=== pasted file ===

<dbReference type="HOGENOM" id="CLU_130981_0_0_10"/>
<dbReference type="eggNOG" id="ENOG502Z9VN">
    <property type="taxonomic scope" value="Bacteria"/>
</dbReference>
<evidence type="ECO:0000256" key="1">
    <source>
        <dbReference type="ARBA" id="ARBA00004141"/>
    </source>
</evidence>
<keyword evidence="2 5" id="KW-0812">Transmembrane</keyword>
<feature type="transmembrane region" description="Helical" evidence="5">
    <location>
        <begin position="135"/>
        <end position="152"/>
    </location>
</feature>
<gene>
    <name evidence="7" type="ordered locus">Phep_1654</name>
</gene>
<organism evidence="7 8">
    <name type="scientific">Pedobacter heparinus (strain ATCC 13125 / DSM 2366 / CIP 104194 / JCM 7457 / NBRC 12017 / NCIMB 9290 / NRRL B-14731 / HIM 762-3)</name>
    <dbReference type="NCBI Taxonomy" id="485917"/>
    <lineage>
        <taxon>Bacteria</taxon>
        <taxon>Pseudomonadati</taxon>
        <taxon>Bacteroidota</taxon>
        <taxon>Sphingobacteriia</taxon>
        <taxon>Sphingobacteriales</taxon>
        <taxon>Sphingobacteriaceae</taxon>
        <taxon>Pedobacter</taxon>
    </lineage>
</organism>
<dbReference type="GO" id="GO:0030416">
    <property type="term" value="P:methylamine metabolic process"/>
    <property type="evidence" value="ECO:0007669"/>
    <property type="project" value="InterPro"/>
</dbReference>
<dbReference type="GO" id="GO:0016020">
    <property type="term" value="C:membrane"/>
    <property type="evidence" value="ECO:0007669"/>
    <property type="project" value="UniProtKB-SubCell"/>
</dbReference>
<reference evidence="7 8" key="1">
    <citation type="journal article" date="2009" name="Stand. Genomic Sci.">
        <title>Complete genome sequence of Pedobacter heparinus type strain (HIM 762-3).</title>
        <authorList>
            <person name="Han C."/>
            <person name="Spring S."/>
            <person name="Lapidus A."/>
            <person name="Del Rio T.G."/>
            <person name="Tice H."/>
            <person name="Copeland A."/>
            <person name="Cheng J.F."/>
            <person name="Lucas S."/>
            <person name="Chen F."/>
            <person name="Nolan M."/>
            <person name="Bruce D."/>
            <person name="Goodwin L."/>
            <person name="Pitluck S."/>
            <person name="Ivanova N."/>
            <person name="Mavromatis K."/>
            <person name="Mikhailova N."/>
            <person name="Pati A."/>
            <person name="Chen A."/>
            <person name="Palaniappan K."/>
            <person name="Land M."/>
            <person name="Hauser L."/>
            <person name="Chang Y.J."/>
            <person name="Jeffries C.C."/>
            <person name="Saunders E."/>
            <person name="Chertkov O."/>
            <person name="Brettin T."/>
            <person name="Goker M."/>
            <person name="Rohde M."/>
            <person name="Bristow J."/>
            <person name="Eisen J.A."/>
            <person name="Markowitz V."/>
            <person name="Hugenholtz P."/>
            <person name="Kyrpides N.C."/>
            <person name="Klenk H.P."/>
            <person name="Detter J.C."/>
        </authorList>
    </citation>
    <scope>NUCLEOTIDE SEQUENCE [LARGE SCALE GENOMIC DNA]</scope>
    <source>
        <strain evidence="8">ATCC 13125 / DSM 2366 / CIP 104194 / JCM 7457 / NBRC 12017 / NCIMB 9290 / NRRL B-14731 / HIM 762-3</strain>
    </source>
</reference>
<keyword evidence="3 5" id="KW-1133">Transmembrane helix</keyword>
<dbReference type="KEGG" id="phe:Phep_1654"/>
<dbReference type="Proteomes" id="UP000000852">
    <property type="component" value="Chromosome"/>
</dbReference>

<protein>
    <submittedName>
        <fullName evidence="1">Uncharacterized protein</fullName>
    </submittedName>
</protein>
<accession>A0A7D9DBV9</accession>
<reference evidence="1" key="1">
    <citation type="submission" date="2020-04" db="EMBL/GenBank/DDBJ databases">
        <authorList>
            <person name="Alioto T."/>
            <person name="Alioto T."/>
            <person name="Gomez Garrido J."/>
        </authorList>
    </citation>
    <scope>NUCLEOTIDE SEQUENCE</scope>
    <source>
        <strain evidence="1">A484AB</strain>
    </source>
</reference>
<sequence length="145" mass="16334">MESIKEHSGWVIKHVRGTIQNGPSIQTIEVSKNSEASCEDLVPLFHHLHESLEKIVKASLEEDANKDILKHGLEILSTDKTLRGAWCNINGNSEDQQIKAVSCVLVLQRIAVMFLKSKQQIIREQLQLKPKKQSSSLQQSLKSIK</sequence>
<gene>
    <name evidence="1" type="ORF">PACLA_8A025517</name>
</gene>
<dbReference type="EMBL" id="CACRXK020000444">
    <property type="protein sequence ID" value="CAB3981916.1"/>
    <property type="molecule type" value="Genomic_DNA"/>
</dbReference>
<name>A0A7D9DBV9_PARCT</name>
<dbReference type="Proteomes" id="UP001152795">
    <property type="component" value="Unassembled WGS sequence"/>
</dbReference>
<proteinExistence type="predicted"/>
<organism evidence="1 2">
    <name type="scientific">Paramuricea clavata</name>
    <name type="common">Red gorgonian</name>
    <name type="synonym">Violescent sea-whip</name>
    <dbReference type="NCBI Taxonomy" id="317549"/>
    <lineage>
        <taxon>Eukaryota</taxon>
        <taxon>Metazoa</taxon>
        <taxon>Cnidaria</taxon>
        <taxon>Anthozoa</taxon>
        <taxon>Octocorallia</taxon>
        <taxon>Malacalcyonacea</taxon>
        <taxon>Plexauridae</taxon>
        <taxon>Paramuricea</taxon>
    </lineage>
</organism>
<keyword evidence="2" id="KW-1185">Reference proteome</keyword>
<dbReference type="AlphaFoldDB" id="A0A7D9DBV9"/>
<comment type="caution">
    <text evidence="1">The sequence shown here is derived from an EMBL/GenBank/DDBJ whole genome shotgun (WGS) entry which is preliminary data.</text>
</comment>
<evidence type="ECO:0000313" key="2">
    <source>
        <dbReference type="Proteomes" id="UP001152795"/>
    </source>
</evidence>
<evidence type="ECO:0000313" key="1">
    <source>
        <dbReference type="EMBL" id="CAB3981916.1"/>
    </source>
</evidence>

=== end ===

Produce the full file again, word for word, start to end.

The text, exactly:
<dbReference type="HOGENOM" id="CLU_130981_0_0_10"/>
<dbReference type="eggNOG" id="ENOG502Z9VN">
    <property type="taxonomic scope" value="Bacteria"/>
</dbReference>
<evidence type="ECO:0000256" key="1">
    <source>
        <dbReference type="ARBA" id="ARBA00004141"/>
    </source>
</evidence>
<keyword evidence="2 5" id="KW-0812">Transmembrane</keyword>
<feature type="transmembrane region" description="Helical" evidence="5">
    <location>
        <begin position="135"/>
        <end position="152"/>
    </location>
</feature>
<gene>
    <name evidence="7" type="ordered locus">Phep_1654</name>
</gene>
<organism evidence="7 8">
    <name type="scientific">Pedobacter heparinus (strain ATCC 13125 / DSM 2366 / CIP 104194 / JCM 7457 / NBRC 12017 / NCIMB 9290 / NRRL B-14731 / HIM 762-3)</name>
    <dbReference type="NCBI Taxonomy" id="485917"/>
    <lineage>
        <taxon>Bacteria</taxon>
        <taxon>Pseudomonadati</taxon>
        <taxon>Bacteroidota</taxon>
        <taxon>Sphingobacteriia</taxon>
        <taxon>Sphingobacteriales</taxon>
        <taxon>Sphingobacteriaceae</taxon>
        <taxon>Pedobacter</taxon>
    </lineage>
</organism>
<dbReference type="GO" id="GO:0030416">
    <property type="term" value="P:methylamine metabolic process"/>
    <property type="evidence" value="ECO:0007669"/>
    <property type="project" value="InterPro"/>
</dbReference>
<dbReference type="GO" id="GO:0016020">
    <property type="term" value="C:membrane"/>
    <property type="evidence" value="ECO:0007669"/>
    <property type="project" value="UniProtKB-SubCell"/>
</dbReference>
<reference evidence="7 8" key="1">
    <citation type="journal article" date="2009" name="Stand. Genomic Sci.">
        <title>Complete genome sequence of Pedobacter heparinus type strain (HIM 762-3).</title>
        <authorList>
            <person name="Han C."/>
            <person name="Spring S."/>
            <person name="Lapidus A."/>
            <person name="Del Rio T.G."/>
            <person name="Tice H."/>
            <person name="Copeland A."/>
            <person name="Cheng J.F."/>
            <person name="Lucas S."/>
            <person name="Chen F."/>
            <person name="Nolan M."/>
            <person name="Bruce D."/>
            <person name="Goodwin L."/>
            <person name="Pitluck S."/>
            <person name="Ivanova N."/>
            <person name="Mavromatis K."/>
            <person name="Mikhailova N."/>
            <person name="Pati A."/>
            <person name="Chen A."/>
            <person name="Palaniappan K."/>
            <person name="Land M."/>
            <person name="Hauser L."/>
            <person name="Chang Y.J."/>
            <person name="Jeffries C.C."/>
            <person name="Saunders E."/>
            <person name="Chertkov O."/>
            <person name="Brettin T."/>
            <person name="Goker M."/>
            <person name="Rohde M."/>
            <person name="Bristow J."/>
            <person name="Eisen J.A."/>
            <person name="Markowitz V."/>
            <person name="Hugenholtz P."/>
            <person name="Kyrpides N.C."/>
            <person name="Klenk H.P."/>
            <person name="Detter J.C."/>
        </authorList>
    </citation>
    <scope>NUCLEOTIDE SEQUENCE [LARGE SCALE GENOMIC DNA]</scope>
    <source>
        <strain evidence="8">ATCC 13125 / DSM 2366 / CIP 104194 / JCM 7457 / NBRC 12017 / NCIMB 9290 / NRRL B-14731 / HIM 762-3</strain>
    </source>
</reference>
<keyword evidence="3 5" id="KW-1133">Transmembrane helix</keyword>
<dbReference type="KEGG" id="phe:Phep_1654"/>
<dbReference type="Proteomes" id="UP000000852">
    <property type="component" value="Chromosome"/>
</dbReference>

<protein>
    <submittedName>
        <fullName evidence="1">Uncharacterized protein</fullName>
    </submittedName>
</protein>
<accession>A0A7D9DBV9</accession>
<reference evidence="1" key="1">
    <citation type="submission" date="2020-04" db="EMBL/GenBank/DDBJ databases">
        <authorList>
            <person name="Alioto T."/>
            <person name="Alioto T."/>
            <person name="Gomez Garrido J."/>
        </authorList>
    </citation>
    <scope>NUCLEOTIDE SEQUENCE</scope>
    <source>
        <strain evidence="1">A484AB</strain>
    </source>
</reference>
<sequence length="145" mass="16334">MESIKEHSGWVIKHVRGTIQNGPSIQTIEVSKNSEASCEDLVPLFHHLHESLEKIVKASLEEDANKDILKHGLEILSTDKTLRGAWCNINGNSEDQQIKAVSCVLVLQRIAVMFLKSKQQIIREQLQLKPKKQSSSLQQSLKSIK</sequence>
<gene>
    <name evidence="1" type="ORF">PACLA_8A025517</name>
</gene>
<dbReference type="EMBL" id="CACRXK020000444">
    <property type="protein sequence ID" value="CAB3981916.1"/>
    <property type="molecule type" value="Genomic_DNA"/>
</dbReference>
<name>A0A7D9DBV9_PARCT</name>
<dbReference type="Proteomes" id="UP001152795">
    <property type="component" value="Unassembled WGS sequence"/>
</dbReference>
<proteinExistence type="predicted"/>
<organism evidence="1 2">
    <name type="scientific">Paramuricea clavata</name>
    <name type="common">Red gorgonian</name>
    <name type="synonym">Violescent sea-whip</name>
    <dbReference type="NCBI Taxonomy" id="317549"/>
    <lineage>
        <taxon>Eukaryota</taxon>
        <taxon>Metazoa</taxon>
        <taxon>Cnidaria</taxon>
        <taxon>Anthozoa</taxon>
        <taxon>Octocorallia</taxon>
        <taxon>Malacalcyonacea</taxon>
        <taxon>Plexauridae</taxon>
        <taxon>Paramuricea</taxon>
    </lineage>
</organism>
<keyword evidence="2" id="KW-1185">Reference proteome</keyword>
<dbReference type="AlphaFoldDB" id="A0A7D9DBV9"/>
<comment type="caution">
    <text evidence="1">The sequence shown here is derived from an EMBL/GenBank/DDBJ whole genome shotgun (WGS) entry which is preliminary data.</text>
</comment>
<evidence type="ECO:0000313" key="2">
    <source>
        <dbReference type="Proteomes" id="UP001152795"/>
    </source>
</evidence>
<evidence type="ECO:0000313" key="1">
    <source>
        <dbReference type="EMBL" id="CAB3981916.1"/>
    </source>
</evidence>